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JULY 31 THROUGH AUGUST 21, 2009

Sin Alley/Robots & Hungry Animals/Voodoo Kitchen

CRAIG BOSTICK, FISH MCGILL, GAVIN PETERSEN

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NO GALLERY HOURS TONIGHT, Friday, August 14.
Sorry for any inconvenience.

SPACE 242 , Boston’s lowbrow destination, proudly announces its July 2009 exhibitions: SIN ALLEY, featuring new work by Craig Bostick, ROBOTS & HUNGRY ANIMALS, featuring new work by Fish McGill; and VOODOO KITCHEN, featuring new work by Gavin Petersen. The exhibition, on view July 31 through August 21, features a variety of new work by these three illustration artists. The opening reception, Friday, July 31, runs from 6:00 to 8:00 p.m. in Boston’s South End, 242 E. Berkeley Street, 2nd floor (between Albany Street and Harrison Avenue). The artists will also host an artist talk Tuesday, August 18, from 7:00 to 8:00p.m. RSVP required for attendance at either event at ww.space242.com. Regular gallery hours are Friday evenings, 6:30-8pm, and by appointment. No RSVP is necessary for visiting during regular gallery hours.

SPACE 242 July’s exhibitions are sponsored in part by The Weekly Dig, and ArtScope Magazine.

About Craig Bostick
Craig Bostick returns to SPACE 242 after his 2008 exhibition TRICYCLE with SIN ALLEY, a collection of new illustrations and paintings. According to Bostick, this new body of work is “an interpretation of sin and Satan skewed through a mind immersed in mid-twentieth century pop culture. It seems The Seven Deadly Sins are never far away even in the relatively innocent pursuits of comic books, toys, B-movies, and commercial advertising if you are twisted enough to look for it.” Adopting semi-abstract figures, economy of line, and the flat color palette associated with that period, Bostick playfully explores the darker side of humanity.

An illustrator, designer, comic artist, and photographer, Bostick’s work has appeared in various books and magazines including Bazaar Bizarre by Greg Der Ananian (2005, Viking Studio). His comics have appeared in many anthologies including Boy Trouble, Sidewalk Bump, Pink Medicine, SPX 2001, and Last Cry for Help. In his spare time he plays guitar and sings in the punky-pop band Spoilsport. He lives in Boston.

About Fish McGill
Priding himself on being “an artist devoted to drawing,” Fish McGill’s new work, ROBOTS & HUNGRY ANIMALS, uses characters to communicate and question his involvement in and perception of society. He focuses on robots as literal and metaphorical machines that convey ideas on what it means to be human. According to Fish the robots “are each trying to fit in as members of society, beyond their limited functionality. You could say they’re in over their heads. Everybody can relate to wanting to be part of the fun or feeling anxious about biting off more than you can chomp.” When asked about the robots questioning society, he answers “you may think a robot is totally boring at first glance. But then you hang out and discover you both share an equal love of Prince or something else!”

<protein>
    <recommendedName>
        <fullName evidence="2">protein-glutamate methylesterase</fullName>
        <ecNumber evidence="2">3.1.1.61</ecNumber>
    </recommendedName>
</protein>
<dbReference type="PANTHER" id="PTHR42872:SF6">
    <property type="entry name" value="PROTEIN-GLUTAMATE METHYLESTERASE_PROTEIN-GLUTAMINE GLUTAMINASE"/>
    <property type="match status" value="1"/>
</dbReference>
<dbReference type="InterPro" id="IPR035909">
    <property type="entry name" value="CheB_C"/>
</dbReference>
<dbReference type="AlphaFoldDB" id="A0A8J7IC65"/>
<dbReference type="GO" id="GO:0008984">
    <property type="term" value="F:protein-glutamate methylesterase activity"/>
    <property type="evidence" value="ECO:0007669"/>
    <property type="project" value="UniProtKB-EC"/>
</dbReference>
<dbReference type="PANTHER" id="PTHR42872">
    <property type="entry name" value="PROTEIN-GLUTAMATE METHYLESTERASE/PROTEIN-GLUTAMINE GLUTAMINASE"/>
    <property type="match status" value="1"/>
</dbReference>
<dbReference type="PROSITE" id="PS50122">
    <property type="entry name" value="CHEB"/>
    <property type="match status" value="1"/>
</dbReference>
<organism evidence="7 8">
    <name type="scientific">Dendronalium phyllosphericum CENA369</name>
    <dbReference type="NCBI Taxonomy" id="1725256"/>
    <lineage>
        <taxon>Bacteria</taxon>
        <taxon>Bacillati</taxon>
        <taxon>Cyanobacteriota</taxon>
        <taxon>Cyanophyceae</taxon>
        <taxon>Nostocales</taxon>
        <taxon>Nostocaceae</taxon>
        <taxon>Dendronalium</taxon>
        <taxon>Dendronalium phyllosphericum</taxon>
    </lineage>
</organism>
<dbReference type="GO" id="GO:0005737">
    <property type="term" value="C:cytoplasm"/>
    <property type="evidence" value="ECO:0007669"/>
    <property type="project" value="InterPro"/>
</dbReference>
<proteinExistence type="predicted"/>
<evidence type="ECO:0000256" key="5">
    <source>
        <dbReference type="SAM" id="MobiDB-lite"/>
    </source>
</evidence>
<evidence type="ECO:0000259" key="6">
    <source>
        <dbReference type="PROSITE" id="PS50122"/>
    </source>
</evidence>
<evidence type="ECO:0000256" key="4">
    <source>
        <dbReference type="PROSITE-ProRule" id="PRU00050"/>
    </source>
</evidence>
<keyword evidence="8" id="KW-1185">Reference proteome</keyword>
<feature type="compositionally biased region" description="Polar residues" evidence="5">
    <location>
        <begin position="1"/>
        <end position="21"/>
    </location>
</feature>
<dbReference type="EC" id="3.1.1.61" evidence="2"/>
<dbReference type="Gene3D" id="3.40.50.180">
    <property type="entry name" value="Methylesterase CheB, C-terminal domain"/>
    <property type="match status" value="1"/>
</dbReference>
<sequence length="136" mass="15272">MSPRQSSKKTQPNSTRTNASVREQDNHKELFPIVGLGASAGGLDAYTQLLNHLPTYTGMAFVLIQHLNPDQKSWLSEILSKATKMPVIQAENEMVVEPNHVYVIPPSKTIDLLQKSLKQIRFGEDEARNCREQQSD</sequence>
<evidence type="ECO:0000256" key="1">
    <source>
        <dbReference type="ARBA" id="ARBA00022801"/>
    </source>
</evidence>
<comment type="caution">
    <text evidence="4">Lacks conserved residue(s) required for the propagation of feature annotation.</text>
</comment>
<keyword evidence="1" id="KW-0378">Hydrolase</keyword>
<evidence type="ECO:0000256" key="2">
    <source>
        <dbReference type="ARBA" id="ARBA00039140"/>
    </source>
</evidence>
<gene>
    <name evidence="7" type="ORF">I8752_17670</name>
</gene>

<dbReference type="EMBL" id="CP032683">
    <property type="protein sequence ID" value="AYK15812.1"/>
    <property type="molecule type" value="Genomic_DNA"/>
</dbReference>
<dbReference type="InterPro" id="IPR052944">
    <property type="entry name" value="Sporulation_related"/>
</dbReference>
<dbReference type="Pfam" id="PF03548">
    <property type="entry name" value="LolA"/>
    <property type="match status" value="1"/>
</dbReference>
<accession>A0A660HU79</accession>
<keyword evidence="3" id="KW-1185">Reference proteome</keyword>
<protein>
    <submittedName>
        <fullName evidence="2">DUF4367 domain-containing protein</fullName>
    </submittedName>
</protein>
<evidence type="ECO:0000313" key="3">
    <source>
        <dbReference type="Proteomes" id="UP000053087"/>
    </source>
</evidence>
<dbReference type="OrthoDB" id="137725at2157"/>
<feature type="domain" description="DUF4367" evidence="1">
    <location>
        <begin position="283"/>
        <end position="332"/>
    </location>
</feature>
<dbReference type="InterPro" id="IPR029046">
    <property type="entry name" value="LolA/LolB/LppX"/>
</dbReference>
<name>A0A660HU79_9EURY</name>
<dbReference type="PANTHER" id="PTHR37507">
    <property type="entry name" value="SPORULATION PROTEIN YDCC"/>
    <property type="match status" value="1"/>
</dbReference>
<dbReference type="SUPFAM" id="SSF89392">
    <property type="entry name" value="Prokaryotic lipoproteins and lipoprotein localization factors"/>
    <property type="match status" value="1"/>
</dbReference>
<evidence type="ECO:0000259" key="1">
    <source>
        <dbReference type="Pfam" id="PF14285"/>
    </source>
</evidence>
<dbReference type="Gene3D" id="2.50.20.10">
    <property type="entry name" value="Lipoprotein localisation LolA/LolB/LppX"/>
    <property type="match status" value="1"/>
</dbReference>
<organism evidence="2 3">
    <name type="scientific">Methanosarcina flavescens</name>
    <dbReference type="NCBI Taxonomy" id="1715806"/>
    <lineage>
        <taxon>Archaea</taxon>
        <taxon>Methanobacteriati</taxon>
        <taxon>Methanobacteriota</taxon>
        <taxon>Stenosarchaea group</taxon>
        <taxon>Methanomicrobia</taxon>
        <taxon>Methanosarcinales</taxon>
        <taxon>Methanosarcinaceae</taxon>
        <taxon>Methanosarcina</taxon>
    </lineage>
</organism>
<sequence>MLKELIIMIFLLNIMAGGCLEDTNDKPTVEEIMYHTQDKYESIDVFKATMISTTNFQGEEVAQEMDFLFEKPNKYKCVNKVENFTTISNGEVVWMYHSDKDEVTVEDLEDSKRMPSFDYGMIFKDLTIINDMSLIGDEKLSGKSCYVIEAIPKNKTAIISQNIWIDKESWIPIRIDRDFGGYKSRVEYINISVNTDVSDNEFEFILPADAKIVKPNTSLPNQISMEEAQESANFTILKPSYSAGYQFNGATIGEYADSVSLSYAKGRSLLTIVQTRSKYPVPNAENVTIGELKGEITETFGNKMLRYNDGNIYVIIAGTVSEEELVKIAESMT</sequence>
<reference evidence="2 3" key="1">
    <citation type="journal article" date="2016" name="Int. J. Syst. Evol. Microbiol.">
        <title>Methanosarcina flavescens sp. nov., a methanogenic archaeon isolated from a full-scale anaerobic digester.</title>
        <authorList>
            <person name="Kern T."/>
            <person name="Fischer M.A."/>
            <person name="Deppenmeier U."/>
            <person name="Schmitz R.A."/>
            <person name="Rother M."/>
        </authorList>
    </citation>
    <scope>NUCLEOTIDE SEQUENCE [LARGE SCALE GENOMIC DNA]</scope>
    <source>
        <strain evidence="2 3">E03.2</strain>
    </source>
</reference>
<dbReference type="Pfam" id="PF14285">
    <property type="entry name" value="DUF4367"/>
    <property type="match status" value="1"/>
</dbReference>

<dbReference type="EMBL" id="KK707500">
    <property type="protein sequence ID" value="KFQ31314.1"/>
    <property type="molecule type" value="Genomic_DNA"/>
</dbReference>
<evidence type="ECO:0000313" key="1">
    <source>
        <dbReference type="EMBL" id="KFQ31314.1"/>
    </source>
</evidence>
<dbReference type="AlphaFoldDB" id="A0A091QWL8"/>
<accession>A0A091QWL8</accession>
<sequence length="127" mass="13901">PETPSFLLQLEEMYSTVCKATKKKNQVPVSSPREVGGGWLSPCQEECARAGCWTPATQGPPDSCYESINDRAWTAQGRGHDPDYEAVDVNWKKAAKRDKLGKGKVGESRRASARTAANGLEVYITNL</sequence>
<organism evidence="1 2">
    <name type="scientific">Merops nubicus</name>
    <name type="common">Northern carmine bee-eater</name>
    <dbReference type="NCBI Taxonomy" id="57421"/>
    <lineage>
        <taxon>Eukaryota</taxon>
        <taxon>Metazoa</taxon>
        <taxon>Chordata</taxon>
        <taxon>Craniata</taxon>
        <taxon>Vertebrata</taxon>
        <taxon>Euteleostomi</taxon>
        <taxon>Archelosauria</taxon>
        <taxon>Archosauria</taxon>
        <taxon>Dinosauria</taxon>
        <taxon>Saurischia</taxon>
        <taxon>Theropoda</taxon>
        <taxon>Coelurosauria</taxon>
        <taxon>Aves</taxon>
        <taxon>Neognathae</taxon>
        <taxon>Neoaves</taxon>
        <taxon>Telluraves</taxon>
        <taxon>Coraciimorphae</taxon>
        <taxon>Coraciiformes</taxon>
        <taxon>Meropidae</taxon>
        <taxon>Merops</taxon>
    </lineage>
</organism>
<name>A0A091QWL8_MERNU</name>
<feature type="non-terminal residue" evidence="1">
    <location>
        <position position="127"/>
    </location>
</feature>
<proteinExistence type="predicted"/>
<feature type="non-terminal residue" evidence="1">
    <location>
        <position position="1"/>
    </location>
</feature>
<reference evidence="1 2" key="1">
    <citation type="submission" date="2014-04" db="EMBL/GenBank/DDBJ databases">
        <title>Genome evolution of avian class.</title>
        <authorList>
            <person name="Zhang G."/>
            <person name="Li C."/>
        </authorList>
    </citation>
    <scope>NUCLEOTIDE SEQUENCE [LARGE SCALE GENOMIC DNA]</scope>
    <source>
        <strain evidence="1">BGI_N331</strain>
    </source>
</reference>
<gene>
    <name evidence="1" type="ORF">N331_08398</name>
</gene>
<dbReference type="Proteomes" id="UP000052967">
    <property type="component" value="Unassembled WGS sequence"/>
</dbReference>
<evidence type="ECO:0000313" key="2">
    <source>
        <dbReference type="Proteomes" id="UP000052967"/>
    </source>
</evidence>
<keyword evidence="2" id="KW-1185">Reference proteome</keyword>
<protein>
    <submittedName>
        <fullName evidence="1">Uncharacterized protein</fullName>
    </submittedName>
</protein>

He has exhibited at the ICA, Worcester Art Museum, LAB, in Massachusetts, as well as in New York, Montreal, and Japan. Fish’s work has been commissioned professionally by the Institute of Contemporary Art (ICA), the Berwick Institute, Massachusetts Institute of Technology (MIT), Massachusetts College of Art and Design, Nike, MTV, Deitch Projects, Company One, Harmonix Music Systems, IdN, Adobe, and The Weekly Dig. Fish earned his BFA in S.I.M. (New Media) from Massachusetts College of Art and Design. Originally from Somerville, he lives in Quincy.

About Gavin Petersen
VOODOO KITCHEN, Petersen’s first professional exhibition, features tribal motifs, intense decoration, skulls, hearts, crosses, and “an intricate geometry and symmetry, similar in Aztec, Egyptian, Mayan, or Voodoo art. The disturbing look on some of the characters reminded me of Voodoo dolls – there is a warped cuteness to them.” For his own characters, he likes to mix “cute and disturbing, primitive and futuristic, human and animal. For VOODOO KITCHEN, he intends the characters to “be viewed like symbols or spirits on a totem pole.”

Petersen began drawing as a child, inspired by super heroes, cartoon characters, video games, and crude comic books. According to Petersen “I’m attracted to more of the outlandish, fantastical side of things.” Of recent, he’s worked with oil paint markers “as it goes straight onto most surfaces with ease. Using different sizes and colors, you can create really bold work, but in an illustrative way.” This is an evolution in Petersen’s aesthetic, as according to the artist “I have more skill in black and white drawing. This exhibition pushes my use of color and will hopefully take my work to the next level.”

Petersen cites influences including Frank Miller, James Jean, Kevin Eastman & Peter Laird, Masashi Tanaka, Greg Simkins, Todd Schorr, street art, magazines, toys, and graphic novels. Originally from the Massachusetts’ Berkshires, Petersen will receive his BFA in Art and Design from Massachusetts College of Art and Design this summer. He lives in Boston.